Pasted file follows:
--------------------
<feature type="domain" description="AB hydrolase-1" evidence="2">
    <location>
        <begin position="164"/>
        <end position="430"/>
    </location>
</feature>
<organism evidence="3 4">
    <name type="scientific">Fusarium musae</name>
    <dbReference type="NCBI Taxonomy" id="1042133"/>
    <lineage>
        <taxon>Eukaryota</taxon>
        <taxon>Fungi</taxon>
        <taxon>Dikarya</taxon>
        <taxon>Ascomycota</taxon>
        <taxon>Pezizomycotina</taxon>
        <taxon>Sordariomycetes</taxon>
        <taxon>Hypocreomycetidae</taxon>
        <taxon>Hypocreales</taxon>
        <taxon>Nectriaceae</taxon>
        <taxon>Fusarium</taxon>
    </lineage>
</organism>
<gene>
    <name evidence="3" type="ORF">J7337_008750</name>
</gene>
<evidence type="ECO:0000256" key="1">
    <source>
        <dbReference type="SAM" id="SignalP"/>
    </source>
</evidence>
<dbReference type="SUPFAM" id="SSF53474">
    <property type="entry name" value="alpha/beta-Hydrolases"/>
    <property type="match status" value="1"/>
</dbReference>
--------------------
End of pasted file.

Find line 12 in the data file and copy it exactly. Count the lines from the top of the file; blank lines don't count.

        <taxon>Fungi</taxon>